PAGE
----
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      Op-Ed: Israel's Elections: Deri's Comeback

      Published: Saturday, October 27, 2012 10:52 PM
      An analysis of one of the surprises of the Israeli election season: the new Deri-Yishai dual leadership of the Shas party, almost forgotten in the Bibi-Lieberman merge, and the Orlev-Hershkowitz duo.


      The popular ultra-Orthodox Israeli politician Aryeh Deri has made a comeback after a 13-year hiatus that included a prison term for accepting bribes. The charismatic Deri, 53, was a rising young star who transformed Shas from a small, niche party into a major factor in Israeli politics before he went to prison.

      During the past few weeks, the leftist media in Israel has been very forgiving of Aryeh Deri, barely mentioning his conviction on bribe-taking and serving 3 years behind bars - and there's a reason for that.

      In March 1999, when Deri, then leader of the Shas political party in Israel, was about to be sentenced for his conviction on bribery charges, he produced an array of character witnesses to testify in his favor.

      One of them, the former Mayor of Tel Aviv Shlomo Lahat, said he remembers the late Prime Minister Yitzchak Rabin saying that he was impressed with Deri's "positive attitude towards the Palestinians and the peace process in general."

      Another famous witness for Deri was former IDF Chief of Staff Amnon Lipkin-Shachak, who testified that Deri had contributed to the peace process under the Rabin government.

      At least one commentator, Attorney Elyakim HaEtzni of Kiryat Arba, raised questions at the time about the propriety of implications that one who supported Oslo should have his prison sentence reduced.

      For most of us who have been pre-occupied with the Presidential election in the States, following every move by the Obama campaign, its tretment of the Benghazi terrorist attack and the murder of Ambassador Stevens,  having to switch to the local scene is a kind of relief.


      So who is Aryeh Deri? What is the Shas Party?

      Shas, a Sephardic party established in 1984, is Israel’s largest hareidi political party. Opposition to Zionism is considered one of the main ideological positions that differentiate hareidim from Modern Orthodox Jews.  But while Shas considers itself a hareidi party, it has been more tolerant of Zionism. In the Knesset, Shas fights on behalf of traditional hareidi causes, such as defending army exemptions for their yeshiva students. Yet unlike the United Torah Judaism party, a competing hareidi group, Shas will accept Cabinet-level positions in Israeli governments.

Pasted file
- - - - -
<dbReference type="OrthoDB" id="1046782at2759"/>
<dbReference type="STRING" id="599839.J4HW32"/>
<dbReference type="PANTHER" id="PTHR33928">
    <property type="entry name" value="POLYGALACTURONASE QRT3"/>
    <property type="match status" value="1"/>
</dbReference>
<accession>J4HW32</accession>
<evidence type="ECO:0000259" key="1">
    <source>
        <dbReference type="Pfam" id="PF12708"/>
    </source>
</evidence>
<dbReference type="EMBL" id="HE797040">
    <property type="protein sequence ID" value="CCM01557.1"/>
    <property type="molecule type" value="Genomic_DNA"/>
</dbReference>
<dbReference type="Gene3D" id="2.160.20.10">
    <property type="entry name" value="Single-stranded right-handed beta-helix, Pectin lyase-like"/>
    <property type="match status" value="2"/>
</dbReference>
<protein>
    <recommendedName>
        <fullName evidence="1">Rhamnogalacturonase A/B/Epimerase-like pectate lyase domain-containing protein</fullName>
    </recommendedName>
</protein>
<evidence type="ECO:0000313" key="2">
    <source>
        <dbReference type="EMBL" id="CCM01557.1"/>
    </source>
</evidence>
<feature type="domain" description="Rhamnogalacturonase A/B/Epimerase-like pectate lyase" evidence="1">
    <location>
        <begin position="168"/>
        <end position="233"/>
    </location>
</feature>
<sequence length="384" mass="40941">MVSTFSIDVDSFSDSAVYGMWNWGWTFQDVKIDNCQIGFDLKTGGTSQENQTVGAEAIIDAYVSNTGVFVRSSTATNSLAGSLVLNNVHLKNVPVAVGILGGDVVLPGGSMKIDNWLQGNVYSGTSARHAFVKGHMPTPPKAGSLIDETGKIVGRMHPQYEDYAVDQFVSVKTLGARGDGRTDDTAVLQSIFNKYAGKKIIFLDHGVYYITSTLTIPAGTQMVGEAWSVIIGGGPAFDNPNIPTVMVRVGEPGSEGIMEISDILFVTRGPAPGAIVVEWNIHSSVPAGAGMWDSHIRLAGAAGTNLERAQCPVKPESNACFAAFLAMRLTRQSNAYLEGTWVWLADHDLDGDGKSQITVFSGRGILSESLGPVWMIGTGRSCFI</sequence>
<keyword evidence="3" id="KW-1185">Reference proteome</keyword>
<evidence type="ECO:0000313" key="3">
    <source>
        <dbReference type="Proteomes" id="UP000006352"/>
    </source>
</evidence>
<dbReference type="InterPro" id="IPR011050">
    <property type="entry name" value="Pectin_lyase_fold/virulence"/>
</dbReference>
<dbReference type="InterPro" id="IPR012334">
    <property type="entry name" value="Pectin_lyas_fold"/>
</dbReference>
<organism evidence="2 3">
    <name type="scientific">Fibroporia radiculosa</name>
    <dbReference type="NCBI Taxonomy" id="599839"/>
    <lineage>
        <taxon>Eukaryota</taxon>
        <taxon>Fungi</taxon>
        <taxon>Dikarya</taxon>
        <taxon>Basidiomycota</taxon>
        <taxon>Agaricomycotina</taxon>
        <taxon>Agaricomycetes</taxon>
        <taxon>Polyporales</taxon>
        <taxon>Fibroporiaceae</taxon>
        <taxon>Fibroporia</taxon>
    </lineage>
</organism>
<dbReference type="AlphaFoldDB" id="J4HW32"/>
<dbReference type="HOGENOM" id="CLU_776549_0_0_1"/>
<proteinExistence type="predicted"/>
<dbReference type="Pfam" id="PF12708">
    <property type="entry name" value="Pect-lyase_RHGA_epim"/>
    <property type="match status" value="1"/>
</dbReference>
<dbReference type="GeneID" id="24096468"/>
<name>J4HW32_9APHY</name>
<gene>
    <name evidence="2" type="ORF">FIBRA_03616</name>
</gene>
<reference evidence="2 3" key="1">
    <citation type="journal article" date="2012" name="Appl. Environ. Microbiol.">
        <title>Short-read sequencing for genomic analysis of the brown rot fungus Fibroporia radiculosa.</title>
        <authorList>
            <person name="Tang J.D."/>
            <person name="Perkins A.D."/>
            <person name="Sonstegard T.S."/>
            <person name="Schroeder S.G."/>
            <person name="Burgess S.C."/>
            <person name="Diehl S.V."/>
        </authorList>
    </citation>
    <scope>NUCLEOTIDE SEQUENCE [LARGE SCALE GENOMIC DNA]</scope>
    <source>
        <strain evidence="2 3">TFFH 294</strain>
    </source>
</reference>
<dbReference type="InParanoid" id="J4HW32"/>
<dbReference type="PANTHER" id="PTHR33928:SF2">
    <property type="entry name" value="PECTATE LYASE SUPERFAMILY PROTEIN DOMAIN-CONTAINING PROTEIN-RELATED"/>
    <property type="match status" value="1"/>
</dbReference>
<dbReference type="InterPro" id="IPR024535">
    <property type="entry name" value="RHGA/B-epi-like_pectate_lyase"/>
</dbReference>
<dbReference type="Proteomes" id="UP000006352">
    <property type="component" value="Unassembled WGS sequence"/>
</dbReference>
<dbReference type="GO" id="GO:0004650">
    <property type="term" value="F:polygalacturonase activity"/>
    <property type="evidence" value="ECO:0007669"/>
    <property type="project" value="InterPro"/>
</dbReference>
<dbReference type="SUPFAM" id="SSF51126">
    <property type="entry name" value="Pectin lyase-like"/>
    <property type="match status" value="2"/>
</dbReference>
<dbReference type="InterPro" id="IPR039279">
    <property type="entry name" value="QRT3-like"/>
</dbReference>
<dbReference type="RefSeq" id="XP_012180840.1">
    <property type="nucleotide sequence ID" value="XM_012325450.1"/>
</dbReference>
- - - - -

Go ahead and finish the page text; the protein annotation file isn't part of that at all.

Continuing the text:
Shas' spiritual mentor, Rabbi Ovadia Yosef, one of the most influential public figures of his generation, ordered the reinstatement of Aryeh Deri into the party's leadership

      Former Shas Party leader Aryeh Deri had a central role in advancing the Oslo process. Deri led the Shas Party politically from its inception until he was forced to resign in 1999 following his conviction on bribery charges.

      The Shas Party abstained in the first Oslo Accords vote in the Knesset in 1993, and voted against the Second Oslo Agreement in 1995.

      However, this does not tell the full story. Shas joined with Meretz and Labor (both left wing parties) in 1992 to form the Rabin government that forged the Oslo Accords. Without the six Knesset seats of Shas, the 62-member government coalition would have fallen. Deri's Shas was not a left-wing party, but it refrained from undermining the first Oslo agreement.

      Steven Bayme of the American Jewish Committee put it this way: "Deri was a key player in the Oslo Accords signed with the Palestinians." But possibly most telling of all, the Labor Party's own Davar newspaper, now defunct, headlined its issue of September 19, 1993 - a week after the first Oslo Agreement was signed - as follows: "The Labor Government cooked up a deal to postpone the trial of Aryeh Deri in exchange for the support of Shas for the Oslo agreement." The deal was apparently not implemented.


      The Oslo Agreement, one of Israel's greatest strategic blunders, was based on two basic premises that have been proven to be false; Land for Peace and the Two State Solution. Both of these premises have been disproven over the years at a cost of thousands of killed and wounded.

      The I.D.F. retook control of Judea and Samaria in 2003, putting an end to the Palestinian Arab suicide bombers and terror that traumatized the nation for a number of years.

      A return of the former kingmaker to lead the powerful Shas Party could complicate Prime Minister Benjamin Netanyahu’s coalition building, but less so now that he has joined with Lieberman's Yisrael Beyteinu party.

      Under Deri, who is considered to be more dovish than Shas’ current leader regarding concessions to the Palestinian Arabs, the party may no longer be the automatic Netanyahu coalition ally that it has been. Deri tends to be inconsistent and unpredictable, a master intriguer, a serial plotter with boundless ambitions. He's friendly with Israel's leading politicians on the left, which makes him potentially explosive politically. The last 4 years of political stability were in part due to the current head of the Shas Party, Interior Minister Eli Yishai, who was exemplary in his loyalty to the right-wing government of Netanyahu.

      Welcome to election season in Israel, circa 2013.

      As Shas tries to become the party of social justice and the have-nots, we should be remembering the role that Aryeh Deri played in making the Oslo Agreement - and be on guard for the potential dangers lurking beyond Election Day concerning the continued well being of the 600,000 Jewish residents of Judea and Samaria.